Now the Pressure equation becomes:

P

_{o} = (gH)/(RT

_{o}) ∫ [P(y)/(H - y)]dy (that negative sign may be a plus)

So you really can't solve this because you don't know what the variation of P is as a function of y. Or can't we? This is actually a First Order Linear Differential equation masquerading as an integral.

Let's forget about end point conditions a bit and take a derivative (walking backwards, so to speak) - throw the constants away - I just want to see the "shape" of it:

dP(y)/dy = (gH)/(RT

_{o}) P(y)/(H-y)

or

dP(y)/dy + G(y) P(y) = 0,

where G(y) = -(gH)/(RT

_{o}), for convenience when using integral tables - I'm very rusty on my calculus folks.

The general solution looks like:

P(y) = C exp [-∫ G(y)dy ]

where C is some constant (I'm being very dirty and ignoring details here folks)

and if we re-write it (skipping a few steps, you can play with particular solutions and constants at home if you like)

P(y) = C exp{ +[ (gH)/(RT

_{o}) ∫ dy/(H-y) ] }

This is the moment of truth. This has a definite solution and not only can you tell P as a function of y but you can hold y at a constant value and play with H to see what effect changing the atmosphere has on the ground pressure, P

_{o}If from tables ∫ dy/(H-y) = -ln(h-y)

P(y) = C exp {+(gH)/(RT

_{o}) [-ln(H-y)] }

An exponent of a logarithm. The plus sign just indicates that two negative signs cancelled one another and there is one more negative sign on the natural logarithm from the last step. The overall exponent function still has a negative argument.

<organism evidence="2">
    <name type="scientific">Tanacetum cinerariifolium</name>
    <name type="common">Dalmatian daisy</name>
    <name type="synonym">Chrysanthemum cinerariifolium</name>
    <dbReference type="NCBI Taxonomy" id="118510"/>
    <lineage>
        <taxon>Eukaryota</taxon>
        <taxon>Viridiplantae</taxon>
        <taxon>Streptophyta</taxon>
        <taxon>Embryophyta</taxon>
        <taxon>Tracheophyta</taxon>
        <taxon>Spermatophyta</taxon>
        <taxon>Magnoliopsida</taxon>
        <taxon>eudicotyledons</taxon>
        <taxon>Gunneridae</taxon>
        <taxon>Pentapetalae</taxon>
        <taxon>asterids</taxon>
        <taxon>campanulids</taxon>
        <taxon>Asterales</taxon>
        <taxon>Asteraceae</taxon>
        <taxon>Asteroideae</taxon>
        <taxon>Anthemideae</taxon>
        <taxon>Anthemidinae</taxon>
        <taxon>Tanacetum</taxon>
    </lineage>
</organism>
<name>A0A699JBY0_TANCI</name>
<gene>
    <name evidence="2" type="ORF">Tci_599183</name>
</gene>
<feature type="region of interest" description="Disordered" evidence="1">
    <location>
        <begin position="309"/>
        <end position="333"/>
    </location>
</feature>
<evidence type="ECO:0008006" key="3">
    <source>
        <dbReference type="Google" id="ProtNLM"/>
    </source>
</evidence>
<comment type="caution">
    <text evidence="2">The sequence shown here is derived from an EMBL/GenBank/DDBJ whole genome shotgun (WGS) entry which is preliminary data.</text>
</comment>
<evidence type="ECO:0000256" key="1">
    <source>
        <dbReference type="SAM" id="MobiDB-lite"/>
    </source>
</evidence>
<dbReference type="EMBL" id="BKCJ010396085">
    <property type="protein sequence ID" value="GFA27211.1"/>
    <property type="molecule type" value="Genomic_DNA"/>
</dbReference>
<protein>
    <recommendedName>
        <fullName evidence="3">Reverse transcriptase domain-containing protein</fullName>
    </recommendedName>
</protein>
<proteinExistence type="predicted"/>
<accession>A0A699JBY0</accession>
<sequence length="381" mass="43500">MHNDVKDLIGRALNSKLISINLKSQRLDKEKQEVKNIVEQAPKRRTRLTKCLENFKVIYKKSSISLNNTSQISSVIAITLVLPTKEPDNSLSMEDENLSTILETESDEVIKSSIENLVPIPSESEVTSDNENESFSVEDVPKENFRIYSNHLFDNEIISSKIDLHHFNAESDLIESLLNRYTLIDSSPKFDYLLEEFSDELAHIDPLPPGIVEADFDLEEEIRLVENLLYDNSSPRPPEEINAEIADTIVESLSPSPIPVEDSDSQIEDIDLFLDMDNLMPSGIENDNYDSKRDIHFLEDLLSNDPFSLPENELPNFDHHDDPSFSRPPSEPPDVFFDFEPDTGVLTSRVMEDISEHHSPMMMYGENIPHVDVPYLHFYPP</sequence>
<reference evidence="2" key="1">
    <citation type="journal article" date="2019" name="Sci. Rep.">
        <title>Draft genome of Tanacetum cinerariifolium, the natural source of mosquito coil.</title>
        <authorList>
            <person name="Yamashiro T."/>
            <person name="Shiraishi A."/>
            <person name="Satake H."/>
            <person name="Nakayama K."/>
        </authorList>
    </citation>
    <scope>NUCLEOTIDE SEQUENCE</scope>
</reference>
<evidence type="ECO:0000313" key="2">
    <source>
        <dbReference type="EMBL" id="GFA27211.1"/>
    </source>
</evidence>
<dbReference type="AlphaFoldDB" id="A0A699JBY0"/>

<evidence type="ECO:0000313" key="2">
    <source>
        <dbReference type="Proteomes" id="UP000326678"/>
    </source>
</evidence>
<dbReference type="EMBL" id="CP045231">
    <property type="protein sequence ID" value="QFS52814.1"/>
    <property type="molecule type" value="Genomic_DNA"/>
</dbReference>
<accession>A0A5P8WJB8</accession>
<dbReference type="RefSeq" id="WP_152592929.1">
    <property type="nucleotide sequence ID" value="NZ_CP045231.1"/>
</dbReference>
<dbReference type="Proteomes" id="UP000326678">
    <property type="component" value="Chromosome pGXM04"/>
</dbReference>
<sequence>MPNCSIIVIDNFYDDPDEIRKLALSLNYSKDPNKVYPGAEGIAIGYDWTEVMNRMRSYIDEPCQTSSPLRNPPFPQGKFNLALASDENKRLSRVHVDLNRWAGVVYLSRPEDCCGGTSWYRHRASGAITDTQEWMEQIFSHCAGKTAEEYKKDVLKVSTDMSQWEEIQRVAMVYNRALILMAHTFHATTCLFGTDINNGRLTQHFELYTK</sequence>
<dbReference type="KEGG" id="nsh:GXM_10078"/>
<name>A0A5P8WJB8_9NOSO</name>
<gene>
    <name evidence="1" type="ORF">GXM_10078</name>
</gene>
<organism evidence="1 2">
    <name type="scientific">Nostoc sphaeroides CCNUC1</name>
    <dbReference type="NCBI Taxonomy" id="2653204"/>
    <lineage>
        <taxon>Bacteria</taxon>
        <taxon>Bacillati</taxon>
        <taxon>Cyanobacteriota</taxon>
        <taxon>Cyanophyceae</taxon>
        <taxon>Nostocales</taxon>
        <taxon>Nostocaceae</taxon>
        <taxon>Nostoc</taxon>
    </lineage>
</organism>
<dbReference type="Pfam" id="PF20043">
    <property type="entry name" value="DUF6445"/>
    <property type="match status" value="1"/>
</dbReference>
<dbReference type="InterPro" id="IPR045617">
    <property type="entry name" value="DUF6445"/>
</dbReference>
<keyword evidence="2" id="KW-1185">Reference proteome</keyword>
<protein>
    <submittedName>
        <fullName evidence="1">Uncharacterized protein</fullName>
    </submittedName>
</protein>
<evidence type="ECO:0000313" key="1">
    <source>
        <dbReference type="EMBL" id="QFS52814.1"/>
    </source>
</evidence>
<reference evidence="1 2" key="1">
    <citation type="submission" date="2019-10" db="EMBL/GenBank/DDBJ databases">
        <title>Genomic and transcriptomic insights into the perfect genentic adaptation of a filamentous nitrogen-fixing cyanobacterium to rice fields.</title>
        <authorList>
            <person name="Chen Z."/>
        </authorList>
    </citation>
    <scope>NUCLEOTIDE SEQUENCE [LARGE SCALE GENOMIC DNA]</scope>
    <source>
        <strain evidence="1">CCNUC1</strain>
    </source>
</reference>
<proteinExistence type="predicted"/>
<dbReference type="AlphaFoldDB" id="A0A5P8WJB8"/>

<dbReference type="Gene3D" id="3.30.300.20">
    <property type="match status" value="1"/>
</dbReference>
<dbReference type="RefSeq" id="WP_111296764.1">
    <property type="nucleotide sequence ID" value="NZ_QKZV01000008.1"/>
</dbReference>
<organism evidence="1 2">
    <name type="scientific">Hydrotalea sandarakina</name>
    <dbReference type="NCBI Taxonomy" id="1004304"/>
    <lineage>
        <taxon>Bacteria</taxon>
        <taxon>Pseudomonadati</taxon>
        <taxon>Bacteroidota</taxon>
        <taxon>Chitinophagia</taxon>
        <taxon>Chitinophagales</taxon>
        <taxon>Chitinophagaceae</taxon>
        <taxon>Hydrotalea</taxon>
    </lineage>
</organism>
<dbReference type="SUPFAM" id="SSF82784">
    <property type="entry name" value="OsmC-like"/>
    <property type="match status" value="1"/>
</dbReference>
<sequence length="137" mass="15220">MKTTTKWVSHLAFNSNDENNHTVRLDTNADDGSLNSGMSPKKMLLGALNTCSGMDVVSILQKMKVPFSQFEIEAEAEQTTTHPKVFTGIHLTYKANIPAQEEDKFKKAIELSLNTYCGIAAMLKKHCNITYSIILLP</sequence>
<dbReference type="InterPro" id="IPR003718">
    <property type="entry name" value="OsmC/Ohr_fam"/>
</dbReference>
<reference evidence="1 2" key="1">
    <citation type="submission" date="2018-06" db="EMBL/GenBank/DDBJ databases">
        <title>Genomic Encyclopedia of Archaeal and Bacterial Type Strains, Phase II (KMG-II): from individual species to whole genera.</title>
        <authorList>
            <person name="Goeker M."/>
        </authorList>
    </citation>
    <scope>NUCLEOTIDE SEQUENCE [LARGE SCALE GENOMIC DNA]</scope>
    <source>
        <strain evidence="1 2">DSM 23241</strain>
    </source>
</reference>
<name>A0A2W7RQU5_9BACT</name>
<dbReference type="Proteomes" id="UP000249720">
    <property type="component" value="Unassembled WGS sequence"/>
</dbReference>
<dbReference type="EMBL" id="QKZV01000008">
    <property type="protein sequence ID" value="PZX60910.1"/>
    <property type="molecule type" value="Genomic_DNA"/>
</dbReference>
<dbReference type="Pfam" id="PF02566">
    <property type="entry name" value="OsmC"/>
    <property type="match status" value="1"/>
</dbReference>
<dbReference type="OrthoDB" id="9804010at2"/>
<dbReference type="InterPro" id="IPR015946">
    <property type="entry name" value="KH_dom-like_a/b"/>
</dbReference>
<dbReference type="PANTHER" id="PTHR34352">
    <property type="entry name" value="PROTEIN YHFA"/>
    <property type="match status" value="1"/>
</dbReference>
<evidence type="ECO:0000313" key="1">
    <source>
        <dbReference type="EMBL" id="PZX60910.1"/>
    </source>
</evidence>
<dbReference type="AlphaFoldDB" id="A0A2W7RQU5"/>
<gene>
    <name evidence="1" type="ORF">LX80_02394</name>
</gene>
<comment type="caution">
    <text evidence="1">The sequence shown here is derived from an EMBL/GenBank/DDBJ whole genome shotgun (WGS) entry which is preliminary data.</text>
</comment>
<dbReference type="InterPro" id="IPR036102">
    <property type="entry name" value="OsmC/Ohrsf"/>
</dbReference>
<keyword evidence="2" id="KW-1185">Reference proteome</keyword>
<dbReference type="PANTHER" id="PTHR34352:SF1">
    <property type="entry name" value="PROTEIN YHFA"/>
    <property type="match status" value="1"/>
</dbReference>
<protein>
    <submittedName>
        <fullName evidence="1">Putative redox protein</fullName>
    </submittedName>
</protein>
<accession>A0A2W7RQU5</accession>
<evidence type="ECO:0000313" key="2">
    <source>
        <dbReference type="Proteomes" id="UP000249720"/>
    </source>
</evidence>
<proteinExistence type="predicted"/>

Here you'll get infinities and zeroes when evaluation limits and constants if your negative sign in (H-y) should be a positive - I'm still trying to figure exactly what happened, but when comparing the general solution to a known solution (link below), I saw that it had basically the same form if the argument is (H+y), so I used the graphing calculator to play with the equation, until I made it look like the actual plots

Noting the mathematical identity, b

^{x} = exp[x ln(b)] ...this is a nasty trick

P(y) = C [H-y]

^{-(gH)/(RTo)}Which has a very simple form, and looks a lot like known atmospheric plots:

My plots of P(y) = C [H+y]^{-(gH)/(RTo)}

Now look at the peak of that plot at X=0 (X is actually my altitude y in the equations above). This is not obvious, but if you change the value of the atmosphere thickness H, that peak will remain pinned at y=1 (Pressure on the surface P

_{o}). That is changing the thickness of the atmosphere H does not affect the pressure on the surface.

The pressure will asymptotically go to zero, but you have to define where H actually is. At 0.005 P

_{o} perhaps?

And so there it is. The pressure varies inversely proportional to altitude, but both pressure density is heavily biased toward the surface as the gases as given by "1/y" relationships, compressed under their own weight, and the atmosphere expands with temperature - linearly if very thin. The temperature is linear with altitude. The pressure at the surface is constant -until the gases precipitate or freeze out of the atmosphere.

Class dismissed, don't forget your homework and we have a quiz on Friday